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Research and Study

Any chance we have the opportunity to give back to the deaf and hard of hearing community we try to make it happen.  Our favorite being research studies. 

Both kids recently were involved in a study out of UC Davis.  It was the first time I didn’t have to participate too. I was okay with that.

The Study:


Once Reese and Alexander got over wearing the “brain sucking” hat they really enjoyed themselves.



Reese’s Story

Over 2 years ago I thought the pain in my heart would never go away. Then I remembered with my son, if we had not set the sadness aside and chosen to walk out into the unknown, the odds of making a profound difference in his life would have been pretty low. So we chose to do it again. To find enthusiasm and move forward. As you watch each video segment, there is a mother behind the camera with a heart slowly healing. So happy to be at this point in the journey and incredibly grateful for modern day miracles!

Click video to view.


Be Successful

When your child is diagnosed with any type of hearing loss it is incredibly devastating.  It was for us at least.  To look beyond our feelings of doubt, and to find hope in the situation we needed to meet one successful child in the same situation as Alexander, just further down the path.  We did, that boy was Max.  At the age of 5 he showed us that being deaf still meant that you could talk, play, read and listen with friends, and family.  He filled us with optimism and passion to work hard to help Alexander find that same success.

Our dear friend Max is 11yrs now and still AMAZING…the next level amazing.   He and his family inspired us with the belief that there are no boundaries with hearing loss, just a lot of hard work. With that attitude anything is possible. 

Watch Max in a preview of his upcoming performance with the Seattle Symphony

(Below is a photo from their second time meeting.  Max 6, Alexander 1)



skinit’s for your CI’s

Over the past 4 months my kiddos have been delighted to wear and show off their fancy Skinit designed CI’s.  I have found it personally helpful because I was able to design them with an emergency contact number just in case they go missing.…I don’t know about you but I have been on my hands and knees looking under sunglass display cases, the grocery store isle, at the soccer fields and many others searching for their devices.  Having an emergency contact number on them is critical!!! has so kindly made a template plate for Cochlear brand CI’s.  So if you are using the N5 model, take advantage of this great opportunity. I believe they run about $15 each for a set of three stickers.  I know we purchased one of the kids on a promotional offer so keep your eye out for a good deal.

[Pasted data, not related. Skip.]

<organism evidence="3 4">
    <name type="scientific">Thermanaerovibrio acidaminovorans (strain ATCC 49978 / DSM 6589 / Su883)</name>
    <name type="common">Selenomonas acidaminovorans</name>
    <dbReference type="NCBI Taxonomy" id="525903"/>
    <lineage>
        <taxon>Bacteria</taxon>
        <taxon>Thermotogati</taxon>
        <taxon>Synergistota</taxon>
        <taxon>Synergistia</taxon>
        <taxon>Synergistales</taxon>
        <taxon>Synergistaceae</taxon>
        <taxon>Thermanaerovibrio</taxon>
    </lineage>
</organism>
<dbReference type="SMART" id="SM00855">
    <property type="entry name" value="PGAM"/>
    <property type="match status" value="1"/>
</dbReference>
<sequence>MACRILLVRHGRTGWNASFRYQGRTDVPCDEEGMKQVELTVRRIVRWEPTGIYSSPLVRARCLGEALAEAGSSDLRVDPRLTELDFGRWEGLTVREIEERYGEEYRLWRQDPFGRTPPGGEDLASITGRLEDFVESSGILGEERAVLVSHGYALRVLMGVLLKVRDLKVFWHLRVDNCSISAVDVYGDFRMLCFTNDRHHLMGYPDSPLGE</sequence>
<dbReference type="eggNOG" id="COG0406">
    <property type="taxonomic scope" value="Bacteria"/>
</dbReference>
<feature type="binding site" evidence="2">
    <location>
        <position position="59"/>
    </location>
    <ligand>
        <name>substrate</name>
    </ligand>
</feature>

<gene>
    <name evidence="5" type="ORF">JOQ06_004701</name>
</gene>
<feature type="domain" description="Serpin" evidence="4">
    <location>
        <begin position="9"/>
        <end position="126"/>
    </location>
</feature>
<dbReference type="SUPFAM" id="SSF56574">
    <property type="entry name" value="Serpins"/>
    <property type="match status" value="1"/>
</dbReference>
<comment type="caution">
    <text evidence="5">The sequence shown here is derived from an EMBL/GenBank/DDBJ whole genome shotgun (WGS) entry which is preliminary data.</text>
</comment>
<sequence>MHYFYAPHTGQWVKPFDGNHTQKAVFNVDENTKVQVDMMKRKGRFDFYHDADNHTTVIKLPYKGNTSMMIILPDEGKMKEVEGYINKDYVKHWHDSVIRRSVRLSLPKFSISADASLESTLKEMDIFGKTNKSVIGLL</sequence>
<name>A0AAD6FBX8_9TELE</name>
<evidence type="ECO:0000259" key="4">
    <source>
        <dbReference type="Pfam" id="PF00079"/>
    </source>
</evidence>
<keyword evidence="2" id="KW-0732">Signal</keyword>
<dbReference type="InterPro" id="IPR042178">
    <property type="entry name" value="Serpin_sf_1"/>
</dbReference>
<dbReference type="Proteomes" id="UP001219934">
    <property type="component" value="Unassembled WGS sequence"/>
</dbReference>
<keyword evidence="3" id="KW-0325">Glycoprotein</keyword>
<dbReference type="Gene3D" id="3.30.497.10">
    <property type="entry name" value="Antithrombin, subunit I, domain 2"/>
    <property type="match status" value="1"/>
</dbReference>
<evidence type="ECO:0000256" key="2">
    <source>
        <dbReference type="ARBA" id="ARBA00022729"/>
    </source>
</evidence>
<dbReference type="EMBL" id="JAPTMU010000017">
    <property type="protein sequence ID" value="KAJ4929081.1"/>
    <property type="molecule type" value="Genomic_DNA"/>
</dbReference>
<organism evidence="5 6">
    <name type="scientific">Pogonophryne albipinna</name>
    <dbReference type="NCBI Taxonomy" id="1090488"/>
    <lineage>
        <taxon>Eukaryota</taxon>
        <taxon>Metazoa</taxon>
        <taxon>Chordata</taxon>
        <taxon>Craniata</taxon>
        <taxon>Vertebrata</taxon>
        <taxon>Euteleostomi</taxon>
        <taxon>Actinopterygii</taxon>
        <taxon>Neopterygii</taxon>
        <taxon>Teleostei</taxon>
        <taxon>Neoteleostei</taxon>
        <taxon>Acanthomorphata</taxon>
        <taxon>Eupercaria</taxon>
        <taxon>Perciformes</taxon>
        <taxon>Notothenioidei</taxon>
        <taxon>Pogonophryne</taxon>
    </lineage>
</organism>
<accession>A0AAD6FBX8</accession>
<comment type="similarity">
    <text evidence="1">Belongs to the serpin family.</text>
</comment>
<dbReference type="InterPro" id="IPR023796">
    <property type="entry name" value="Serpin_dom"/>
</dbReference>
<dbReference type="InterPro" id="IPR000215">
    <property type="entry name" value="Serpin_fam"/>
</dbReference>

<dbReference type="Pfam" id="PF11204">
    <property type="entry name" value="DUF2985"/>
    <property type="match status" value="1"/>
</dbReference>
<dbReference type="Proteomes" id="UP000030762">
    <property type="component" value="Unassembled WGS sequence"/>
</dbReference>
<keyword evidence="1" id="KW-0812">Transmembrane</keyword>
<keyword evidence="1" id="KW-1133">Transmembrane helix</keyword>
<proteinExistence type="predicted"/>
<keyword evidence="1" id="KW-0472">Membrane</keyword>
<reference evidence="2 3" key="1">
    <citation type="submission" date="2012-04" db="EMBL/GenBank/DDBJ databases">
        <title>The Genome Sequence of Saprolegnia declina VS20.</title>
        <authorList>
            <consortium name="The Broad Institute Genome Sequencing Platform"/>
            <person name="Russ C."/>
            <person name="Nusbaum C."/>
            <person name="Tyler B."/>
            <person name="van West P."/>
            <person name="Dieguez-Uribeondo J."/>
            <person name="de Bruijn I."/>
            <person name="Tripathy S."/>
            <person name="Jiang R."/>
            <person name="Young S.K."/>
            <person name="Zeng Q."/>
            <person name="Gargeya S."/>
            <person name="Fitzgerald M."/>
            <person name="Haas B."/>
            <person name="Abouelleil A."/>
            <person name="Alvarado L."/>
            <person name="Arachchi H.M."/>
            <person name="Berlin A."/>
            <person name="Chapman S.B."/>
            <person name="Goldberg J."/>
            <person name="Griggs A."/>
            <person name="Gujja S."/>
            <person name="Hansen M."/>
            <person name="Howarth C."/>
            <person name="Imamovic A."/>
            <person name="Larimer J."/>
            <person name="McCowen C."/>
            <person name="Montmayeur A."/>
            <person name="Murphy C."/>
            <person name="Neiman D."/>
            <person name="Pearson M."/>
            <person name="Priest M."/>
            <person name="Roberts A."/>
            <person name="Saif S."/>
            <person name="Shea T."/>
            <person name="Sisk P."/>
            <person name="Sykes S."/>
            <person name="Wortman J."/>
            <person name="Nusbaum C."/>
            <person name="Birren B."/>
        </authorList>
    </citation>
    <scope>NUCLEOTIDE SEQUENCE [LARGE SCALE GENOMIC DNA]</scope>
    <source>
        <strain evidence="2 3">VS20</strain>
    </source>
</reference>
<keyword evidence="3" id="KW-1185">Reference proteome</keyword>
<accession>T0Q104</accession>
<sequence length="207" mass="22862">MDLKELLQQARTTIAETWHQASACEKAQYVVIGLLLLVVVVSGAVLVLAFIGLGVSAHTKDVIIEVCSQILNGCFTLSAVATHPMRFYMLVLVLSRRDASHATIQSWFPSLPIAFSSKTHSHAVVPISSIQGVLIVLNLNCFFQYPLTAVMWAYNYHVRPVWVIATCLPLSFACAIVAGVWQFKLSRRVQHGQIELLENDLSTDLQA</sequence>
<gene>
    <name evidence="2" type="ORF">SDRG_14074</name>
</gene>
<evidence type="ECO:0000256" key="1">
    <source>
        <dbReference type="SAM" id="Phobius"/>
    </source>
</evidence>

This is a prototype of one that was not printed, I included it to show you where I included the phone number.  Its on the processor, the most expensive part!   Plus the phone number hides behind the ear lobe not to take away from the design.

skinit on CI's


How Are You FEELING?

Let’s be honest, girls are gushing with emotions from the time they are little. So when the emotion card concept came together, I knew my little girlie would be all over it.

This is another therapy tool that can be used for LOTs of speech and language play. 

The morning we attempted to pull this together my daughter and her siblings exhibited each emotion I was going to teach. So it wasn’t long before she mastered the language that went hand in hand with the emotion. It was all around us!  “Can you find a sad face? Who was sad today?  What about a picture of Reese? Yes you are sad, look at your lips and your eyes”   I also squeezed in some crafting vocabulary. “Okay, your turn to glue, turn it over and wipe, wipe, wipe.  Now push.  All done!”

Once the language for the emotions was introduced, the games began.

How Are You Feeling Games include:

  • use them like flip cards and mirror the face that is shown.
  • first say the emotion or describe it. see if they can make it or say it then show them the card.
  • lay the cards across the floor. when you say an emotion they need to go stand on it.
  • make a silly story about each emotion.


How are you feeling?


Cochlear Implant Diagram

There have been more times then I can count when a family member or friend has asked where the cochlear implant internal device is inside the kids heads?  It is hard to explain especially since we can only brush our hands on their heads and feel the bulging bump under their skin. 

So the other day when I came across a diagram of a handsome baby boy, who has a cochlear implant and a painted diagram on his head of his internal processor, I was excited to show it to my kids.  The older boys reaction was, “Oh, I get it”.

Alexander’s reaction was completely opposite, he immediately said, “How is that inside me?” 

Yup! Isn’t it amazing?